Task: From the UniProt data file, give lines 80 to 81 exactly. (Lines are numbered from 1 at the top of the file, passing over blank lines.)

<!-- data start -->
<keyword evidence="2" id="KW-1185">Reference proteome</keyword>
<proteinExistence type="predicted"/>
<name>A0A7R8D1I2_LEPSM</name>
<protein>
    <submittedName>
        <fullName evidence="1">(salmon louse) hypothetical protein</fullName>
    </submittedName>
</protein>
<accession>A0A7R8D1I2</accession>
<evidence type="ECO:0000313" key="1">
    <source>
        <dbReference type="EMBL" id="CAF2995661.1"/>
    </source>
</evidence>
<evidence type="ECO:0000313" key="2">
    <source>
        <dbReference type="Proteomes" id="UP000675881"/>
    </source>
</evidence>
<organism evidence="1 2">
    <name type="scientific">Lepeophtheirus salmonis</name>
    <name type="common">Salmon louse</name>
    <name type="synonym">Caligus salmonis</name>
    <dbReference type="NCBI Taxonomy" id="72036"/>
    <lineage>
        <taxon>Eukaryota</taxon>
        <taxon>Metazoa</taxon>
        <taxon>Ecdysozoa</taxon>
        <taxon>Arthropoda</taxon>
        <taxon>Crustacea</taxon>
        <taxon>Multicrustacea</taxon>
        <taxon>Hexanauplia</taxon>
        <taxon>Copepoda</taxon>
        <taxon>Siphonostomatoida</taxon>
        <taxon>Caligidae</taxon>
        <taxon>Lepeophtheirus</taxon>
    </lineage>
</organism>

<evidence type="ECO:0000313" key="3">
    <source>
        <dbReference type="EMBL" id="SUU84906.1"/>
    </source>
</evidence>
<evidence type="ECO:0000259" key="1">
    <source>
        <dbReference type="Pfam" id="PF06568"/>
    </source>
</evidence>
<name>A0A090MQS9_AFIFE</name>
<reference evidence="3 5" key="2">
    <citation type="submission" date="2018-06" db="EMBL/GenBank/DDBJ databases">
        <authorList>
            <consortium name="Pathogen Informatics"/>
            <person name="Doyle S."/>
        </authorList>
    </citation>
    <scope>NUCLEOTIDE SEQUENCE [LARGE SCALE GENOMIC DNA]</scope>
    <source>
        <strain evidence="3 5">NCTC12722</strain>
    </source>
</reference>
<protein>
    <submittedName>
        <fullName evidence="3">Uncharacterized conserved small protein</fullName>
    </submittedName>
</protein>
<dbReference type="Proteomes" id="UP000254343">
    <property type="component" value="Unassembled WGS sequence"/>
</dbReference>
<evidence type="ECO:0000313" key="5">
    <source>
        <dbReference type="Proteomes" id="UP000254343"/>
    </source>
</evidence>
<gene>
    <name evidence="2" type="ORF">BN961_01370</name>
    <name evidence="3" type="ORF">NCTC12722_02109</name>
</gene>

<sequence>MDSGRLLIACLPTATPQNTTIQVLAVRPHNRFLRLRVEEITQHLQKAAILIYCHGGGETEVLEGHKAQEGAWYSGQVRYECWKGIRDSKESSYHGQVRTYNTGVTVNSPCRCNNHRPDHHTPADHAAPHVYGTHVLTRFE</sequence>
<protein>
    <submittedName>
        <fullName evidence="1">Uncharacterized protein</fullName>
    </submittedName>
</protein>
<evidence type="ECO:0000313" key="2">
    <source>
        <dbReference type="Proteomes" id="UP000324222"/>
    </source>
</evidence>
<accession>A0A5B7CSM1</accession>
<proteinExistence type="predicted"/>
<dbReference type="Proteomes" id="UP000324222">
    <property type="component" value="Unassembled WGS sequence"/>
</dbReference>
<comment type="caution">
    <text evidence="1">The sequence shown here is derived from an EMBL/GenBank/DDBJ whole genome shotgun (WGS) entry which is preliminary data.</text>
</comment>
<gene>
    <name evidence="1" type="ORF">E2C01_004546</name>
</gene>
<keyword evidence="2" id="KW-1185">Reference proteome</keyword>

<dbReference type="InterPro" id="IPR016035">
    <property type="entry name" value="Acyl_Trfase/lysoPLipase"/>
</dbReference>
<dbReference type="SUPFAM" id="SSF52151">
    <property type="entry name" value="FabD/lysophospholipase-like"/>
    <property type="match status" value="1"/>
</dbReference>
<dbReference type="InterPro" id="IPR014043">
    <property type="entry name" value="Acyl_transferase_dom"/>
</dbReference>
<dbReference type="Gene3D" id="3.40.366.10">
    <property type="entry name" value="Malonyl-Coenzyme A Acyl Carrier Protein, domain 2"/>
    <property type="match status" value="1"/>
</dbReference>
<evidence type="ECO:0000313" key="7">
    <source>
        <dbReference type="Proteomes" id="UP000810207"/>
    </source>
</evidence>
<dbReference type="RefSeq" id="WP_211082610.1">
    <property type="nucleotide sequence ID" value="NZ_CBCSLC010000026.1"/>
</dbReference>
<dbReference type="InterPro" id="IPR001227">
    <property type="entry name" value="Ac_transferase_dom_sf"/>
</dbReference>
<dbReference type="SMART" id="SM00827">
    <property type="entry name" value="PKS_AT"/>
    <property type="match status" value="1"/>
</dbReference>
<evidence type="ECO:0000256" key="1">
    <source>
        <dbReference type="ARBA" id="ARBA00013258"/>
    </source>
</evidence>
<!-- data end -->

<protein>
    <submittedName>